I've been lucky enough to call the beautiful area of Val d'Orcia, UNESCO world heritage site, my home since January 2020. With the exception of three months of pause from exploring and discovering the area thanks to a little phenomenon you might have heard of, covid-19, I spend my free days driving around the sinuous wheat-covered hills surrounding the idyllic towns dotted throughout the valley. Here is my guide for what to eat, drink and see in two days (three nights).
There are many more places I would have liked to visit but didn't have the time, so use this more as an inspiration than something you must follow.
Dinner on the first night
Because our hotel was very central and we were exhausted from travelling, we wanted to find something close by for our first dinner and stumbled upon Settimo all'Arancio in the area of Colonna. The service was good and we did not have to wait too long for our antipasto, a 'carciofo alla giudea' (picture 1) and subsequent 'bucatini all'Amatriciana' (picture 1) sprinkled with Pecorino cheese, delicious! Overall, a very good, traditional Roman restaurant with decent prices for the central location it has.
Lunch on the second day
This time I relied on all the suggestions my followers gave me, and, feeling like a pizza, I went to Da Baffetto, a famous pizzeria in the area of Parione. I had no idea how popular this place was until we saw the long queue of people outside. It turns out the pizzeria is featured on many Spanish magazines and full of Spanish tourists. We waited a while for our pizzas, but it was a pleasant wait as we needed a break from walking around, and seeing the bustle of the open kitchen was entertaining. After roughly twenty minutes our delicious, thin crust pizzas arrived. I had ordered a pizza Margherita topped with zucchini flowers (picture 2) , and the person I was with a simple pizza Marinara (tomato sauce, garlic and oregano). What was especially pleasing was the lightness of the pizza, which didn't cause us to have an 'abbiocco' and allowed us to proceed with our sightseeing.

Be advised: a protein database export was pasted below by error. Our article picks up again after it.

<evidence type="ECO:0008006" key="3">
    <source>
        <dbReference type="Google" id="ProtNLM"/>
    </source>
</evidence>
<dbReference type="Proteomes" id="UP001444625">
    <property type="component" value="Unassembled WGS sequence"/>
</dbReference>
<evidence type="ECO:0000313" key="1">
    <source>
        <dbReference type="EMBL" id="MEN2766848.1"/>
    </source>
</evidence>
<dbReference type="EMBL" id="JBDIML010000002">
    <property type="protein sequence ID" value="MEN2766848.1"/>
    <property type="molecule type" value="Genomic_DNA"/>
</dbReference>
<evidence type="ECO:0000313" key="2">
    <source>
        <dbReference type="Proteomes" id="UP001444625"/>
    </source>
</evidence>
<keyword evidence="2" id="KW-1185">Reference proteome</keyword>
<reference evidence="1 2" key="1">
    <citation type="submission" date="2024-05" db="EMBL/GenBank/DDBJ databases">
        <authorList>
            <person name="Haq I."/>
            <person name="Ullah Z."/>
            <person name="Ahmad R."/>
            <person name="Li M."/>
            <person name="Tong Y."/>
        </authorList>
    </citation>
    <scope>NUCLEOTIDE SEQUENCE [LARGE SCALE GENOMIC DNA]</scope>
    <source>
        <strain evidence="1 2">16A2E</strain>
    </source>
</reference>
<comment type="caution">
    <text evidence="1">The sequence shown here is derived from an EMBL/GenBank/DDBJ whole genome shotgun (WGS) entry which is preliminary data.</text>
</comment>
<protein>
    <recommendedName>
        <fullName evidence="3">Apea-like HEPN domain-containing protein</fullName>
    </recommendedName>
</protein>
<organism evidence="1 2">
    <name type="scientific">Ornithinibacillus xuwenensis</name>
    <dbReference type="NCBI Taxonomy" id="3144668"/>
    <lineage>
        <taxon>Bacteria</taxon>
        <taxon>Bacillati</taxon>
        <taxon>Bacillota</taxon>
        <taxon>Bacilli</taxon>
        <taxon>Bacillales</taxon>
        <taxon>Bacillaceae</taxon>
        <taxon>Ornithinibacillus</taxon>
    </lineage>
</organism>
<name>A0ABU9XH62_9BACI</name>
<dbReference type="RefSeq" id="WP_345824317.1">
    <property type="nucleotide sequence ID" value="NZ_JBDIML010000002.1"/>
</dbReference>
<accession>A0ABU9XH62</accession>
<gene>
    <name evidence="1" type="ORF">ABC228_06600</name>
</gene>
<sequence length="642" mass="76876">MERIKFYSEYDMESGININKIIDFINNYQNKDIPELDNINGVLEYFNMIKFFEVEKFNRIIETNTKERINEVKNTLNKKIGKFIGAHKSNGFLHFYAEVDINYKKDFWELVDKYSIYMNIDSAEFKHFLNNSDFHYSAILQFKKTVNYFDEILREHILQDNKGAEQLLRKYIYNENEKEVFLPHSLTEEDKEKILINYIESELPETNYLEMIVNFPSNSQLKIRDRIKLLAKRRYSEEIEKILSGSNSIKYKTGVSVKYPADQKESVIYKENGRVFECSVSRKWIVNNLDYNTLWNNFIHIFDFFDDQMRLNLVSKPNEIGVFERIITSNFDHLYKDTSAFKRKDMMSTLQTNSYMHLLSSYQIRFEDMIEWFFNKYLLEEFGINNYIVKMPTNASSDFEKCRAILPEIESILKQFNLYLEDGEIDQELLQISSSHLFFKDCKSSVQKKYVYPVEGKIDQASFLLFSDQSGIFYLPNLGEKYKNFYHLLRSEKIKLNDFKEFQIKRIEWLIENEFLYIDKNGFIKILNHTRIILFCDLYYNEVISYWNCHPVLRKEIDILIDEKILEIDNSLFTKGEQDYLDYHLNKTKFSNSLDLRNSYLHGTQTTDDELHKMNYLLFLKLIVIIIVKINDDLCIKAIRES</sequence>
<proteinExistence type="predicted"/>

Dinner on the second day
This is the place to go if you're looking for the authentic, rustic Roman experience, of both food and venue. In the area of 'Testaccio' south of the Colosseum and Fori Imperiali you find Da Oio a Casa Mia.
I really wanted to try a pasta dish and a second course of meat, but portions in Rome are always huge. We got around this by splitting between two one portion of Carbonara one of their specialities, and then some delicious, huge, meatballs in tomato sauce all for myself. Both were excellent and I highly recommend trying the traditional Roman meatballs at least once during your visit to Rome.
Lunch on the third day
This was one of two lovely culinary surprises during our visit to Rome. Suggested by a Rome based food blog, we were in the area between Pigna and Colonna around lunchtime and decided to give it a try. Facing Hadrian's Temple, the view of Osteria Dell'Ingegno is breathtaking. I had the 'carciofi alla Romana' with sautéed potatoes (picture 3) and some delicious 'arancini' with shrimp served with a lovely tomato sauce. The most delicious surprise was the Panna Cotta I ordered as dessert. I consider myself a Panna Cotta expert, but never in my many years of tasting them had I tried something as delicious as this one. Softer and creamier than usual, and served with fresh berries and biscuit crumbs, it was heaven in a dessert. Delicious restaurant, and the one where we spent the most money, but nonetheless worth it.